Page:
Op-Ed

Recent sharp increases in SA’s maize price shouldn’t be a worry

By Wandile Sihlobo 26 March 2020

A customer pays for maize in a shop in Soweto south west of Johannesburg (Gallo) donald food

There has been a market correction, and the price increases observed were a temporary blip.

In times of uncertainty, as we are in during Covid-19 and a 21-day lockdown, any unusual rise in prices of goods which society relies on the most can be discomforting. This is particularly the case with South Africa’s staple white maize prices, which on 23 March 2020 reached the highest levels last seen in 2016, which was a drought period, at R3,981 per tonne.

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The question some might be confronted with is, should such price moves be a concern to the extent that policymakers might need to intervene in the market by setting a price cap? The short answer is no. Temporary price fluctuations are largely a result of currency volatilities and Zimbabwe’s entrance back into the market after the ban on GMOs was lifted. These volatilities will self-correct, as a new supply of maize hits the market. Ultimately, interventions are not needed to curb white maize price volatilities.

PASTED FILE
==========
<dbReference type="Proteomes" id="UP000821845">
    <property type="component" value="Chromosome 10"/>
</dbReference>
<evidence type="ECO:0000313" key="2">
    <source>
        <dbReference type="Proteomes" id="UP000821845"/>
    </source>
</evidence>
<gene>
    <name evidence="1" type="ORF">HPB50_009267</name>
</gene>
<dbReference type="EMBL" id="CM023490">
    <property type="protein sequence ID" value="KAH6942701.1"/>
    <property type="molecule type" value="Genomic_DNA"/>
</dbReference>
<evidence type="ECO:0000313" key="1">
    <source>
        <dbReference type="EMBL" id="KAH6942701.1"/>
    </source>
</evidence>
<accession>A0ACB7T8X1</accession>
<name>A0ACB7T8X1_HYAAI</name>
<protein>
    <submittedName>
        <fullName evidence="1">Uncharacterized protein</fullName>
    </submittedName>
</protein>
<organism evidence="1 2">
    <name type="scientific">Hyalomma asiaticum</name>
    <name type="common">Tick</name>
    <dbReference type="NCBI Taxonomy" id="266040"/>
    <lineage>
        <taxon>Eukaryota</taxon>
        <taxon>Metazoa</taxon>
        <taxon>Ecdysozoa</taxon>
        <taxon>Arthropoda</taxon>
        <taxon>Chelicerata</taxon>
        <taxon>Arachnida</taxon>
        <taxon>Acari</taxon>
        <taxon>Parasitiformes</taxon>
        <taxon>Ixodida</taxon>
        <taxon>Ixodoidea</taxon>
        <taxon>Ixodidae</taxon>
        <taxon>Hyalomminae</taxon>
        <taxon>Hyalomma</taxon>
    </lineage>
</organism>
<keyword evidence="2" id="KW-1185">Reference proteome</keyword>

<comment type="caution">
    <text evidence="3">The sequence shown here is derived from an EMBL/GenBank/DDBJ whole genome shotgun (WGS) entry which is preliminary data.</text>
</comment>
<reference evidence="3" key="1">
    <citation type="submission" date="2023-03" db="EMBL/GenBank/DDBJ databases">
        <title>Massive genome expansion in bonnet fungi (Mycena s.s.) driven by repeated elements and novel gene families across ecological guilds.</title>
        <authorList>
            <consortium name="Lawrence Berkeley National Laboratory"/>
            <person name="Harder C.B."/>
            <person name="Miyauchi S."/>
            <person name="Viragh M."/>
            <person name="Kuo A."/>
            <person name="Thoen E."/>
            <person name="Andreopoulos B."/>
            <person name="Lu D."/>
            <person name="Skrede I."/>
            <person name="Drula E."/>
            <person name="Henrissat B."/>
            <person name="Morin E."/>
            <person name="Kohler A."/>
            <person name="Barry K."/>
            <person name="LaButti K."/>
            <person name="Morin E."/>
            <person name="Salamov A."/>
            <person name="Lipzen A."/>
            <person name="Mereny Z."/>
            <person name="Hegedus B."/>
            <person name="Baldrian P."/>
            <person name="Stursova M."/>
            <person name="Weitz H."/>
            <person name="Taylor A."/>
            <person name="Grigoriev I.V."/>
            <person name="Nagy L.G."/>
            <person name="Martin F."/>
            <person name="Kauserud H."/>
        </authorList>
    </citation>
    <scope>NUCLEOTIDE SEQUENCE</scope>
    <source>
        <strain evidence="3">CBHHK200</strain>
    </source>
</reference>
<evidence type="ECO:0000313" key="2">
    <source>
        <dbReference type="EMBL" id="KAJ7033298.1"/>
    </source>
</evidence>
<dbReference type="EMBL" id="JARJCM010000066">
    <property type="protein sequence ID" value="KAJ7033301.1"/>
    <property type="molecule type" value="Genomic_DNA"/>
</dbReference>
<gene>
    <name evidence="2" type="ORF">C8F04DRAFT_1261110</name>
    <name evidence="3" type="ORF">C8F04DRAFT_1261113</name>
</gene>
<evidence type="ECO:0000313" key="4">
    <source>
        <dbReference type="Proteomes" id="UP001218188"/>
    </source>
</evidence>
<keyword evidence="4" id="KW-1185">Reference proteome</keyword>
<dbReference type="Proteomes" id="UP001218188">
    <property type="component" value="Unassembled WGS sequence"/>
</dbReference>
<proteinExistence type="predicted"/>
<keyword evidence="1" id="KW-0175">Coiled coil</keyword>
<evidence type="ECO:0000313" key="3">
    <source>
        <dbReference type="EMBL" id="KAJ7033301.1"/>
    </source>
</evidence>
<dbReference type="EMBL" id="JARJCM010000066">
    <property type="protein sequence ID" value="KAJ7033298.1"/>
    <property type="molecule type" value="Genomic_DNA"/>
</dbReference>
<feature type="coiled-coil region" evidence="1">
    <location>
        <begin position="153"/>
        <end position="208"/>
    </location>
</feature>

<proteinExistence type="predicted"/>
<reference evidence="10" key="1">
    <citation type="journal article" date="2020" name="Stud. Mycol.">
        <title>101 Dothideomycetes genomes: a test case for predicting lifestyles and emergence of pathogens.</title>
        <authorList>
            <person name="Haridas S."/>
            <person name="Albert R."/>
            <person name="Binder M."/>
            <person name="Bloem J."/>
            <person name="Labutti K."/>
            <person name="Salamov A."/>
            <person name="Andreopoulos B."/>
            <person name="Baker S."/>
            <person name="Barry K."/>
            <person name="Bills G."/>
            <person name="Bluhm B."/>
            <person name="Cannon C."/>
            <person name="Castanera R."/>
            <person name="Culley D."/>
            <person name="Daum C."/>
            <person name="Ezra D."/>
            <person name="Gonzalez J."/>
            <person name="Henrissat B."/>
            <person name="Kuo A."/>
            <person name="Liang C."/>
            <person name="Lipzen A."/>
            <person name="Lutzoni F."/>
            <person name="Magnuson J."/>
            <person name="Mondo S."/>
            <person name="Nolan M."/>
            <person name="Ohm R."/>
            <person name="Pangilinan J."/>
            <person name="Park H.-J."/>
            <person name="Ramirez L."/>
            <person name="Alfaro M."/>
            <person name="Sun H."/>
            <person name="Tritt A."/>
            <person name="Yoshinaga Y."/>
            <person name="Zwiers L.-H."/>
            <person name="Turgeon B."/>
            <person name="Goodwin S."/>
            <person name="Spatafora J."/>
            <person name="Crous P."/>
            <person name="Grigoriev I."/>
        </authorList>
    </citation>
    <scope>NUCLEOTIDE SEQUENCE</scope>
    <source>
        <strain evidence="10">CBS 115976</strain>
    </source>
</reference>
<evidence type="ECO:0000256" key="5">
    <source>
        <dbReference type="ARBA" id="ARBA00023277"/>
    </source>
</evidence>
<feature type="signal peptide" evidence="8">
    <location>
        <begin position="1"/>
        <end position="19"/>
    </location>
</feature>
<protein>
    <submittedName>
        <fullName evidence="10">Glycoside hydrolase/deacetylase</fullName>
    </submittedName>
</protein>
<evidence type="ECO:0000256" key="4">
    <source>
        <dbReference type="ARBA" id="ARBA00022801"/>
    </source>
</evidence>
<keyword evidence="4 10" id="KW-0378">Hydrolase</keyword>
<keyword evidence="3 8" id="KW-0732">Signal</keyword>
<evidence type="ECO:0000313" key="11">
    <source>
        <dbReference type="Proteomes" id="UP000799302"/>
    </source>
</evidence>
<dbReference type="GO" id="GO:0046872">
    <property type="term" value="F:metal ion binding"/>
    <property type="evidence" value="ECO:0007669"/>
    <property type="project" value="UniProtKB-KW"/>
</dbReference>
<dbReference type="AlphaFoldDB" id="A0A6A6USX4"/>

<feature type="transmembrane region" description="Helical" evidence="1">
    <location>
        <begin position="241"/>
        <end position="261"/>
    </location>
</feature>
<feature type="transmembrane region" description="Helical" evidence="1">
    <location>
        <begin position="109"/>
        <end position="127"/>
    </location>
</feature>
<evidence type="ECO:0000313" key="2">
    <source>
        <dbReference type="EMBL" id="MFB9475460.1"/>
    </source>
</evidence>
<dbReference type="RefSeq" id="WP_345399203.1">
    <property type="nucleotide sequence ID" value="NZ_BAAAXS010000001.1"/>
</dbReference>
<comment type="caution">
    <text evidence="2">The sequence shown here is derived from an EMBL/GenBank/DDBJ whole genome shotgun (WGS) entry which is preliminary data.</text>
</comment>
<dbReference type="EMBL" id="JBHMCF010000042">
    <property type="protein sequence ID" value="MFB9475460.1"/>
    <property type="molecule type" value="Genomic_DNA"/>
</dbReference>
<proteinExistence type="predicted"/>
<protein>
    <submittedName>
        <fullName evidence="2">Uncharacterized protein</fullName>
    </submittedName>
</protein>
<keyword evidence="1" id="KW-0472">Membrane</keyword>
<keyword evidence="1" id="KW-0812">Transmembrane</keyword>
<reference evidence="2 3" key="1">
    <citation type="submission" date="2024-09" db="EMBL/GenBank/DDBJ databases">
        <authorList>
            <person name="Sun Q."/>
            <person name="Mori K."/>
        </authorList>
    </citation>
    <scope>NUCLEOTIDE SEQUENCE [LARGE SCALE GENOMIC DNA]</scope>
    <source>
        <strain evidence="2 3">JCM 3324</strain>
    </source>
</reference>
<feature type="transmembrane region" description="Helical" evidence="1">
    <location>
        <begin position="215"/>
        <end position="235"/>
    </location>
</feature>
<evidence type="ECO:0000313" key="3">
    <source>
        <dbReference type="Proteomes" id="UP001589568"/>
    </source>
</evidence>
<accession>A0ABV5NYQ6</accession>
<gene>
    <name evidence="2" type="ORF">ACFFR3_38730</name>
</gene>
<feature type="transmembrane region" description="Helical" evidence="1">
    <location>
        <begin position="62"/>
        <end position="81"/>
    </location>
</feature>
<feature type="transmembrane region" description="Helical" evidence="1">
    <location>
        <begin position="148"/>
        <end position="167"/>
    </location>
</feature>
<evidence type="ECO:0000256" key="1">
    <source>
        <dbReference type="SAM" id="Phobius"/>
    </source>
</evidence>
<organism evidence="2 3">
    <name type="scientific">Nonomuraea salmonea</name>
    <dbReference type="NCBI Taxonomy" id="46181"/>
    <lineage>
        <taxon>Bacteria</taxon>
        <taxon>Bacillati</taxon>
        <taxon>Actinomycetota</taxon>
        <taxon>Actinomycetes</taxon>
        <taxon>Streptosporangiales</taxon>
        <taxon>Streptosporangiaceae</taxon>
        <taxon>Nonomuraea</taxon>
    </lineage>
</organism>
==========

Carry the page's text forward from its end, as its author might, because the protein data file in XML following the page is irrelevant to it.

Maize price evolution

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Monday 23 March 2020 was extraordinary in the South African maize market. White maize prices increased by 24% overnight to R3,981 per tonne, a price level as high as last seen in 2016. Coincidentally, this was the day President Cyril Ramaphosa had announced that the country would go into a 21-day lockdown as a way to curb the spread of Covid-19.

Such price moves in times of uncertainty would be viewed by some as “bad behaviour” by market players, but such a view would be misguided as there are unique factors that resulted in the moves in the white maize market. These are

  • The weakening of the rand against the US dollar (USDZAR); and
  • Rising demand from the region, primarily Zimbabwe, among other factors.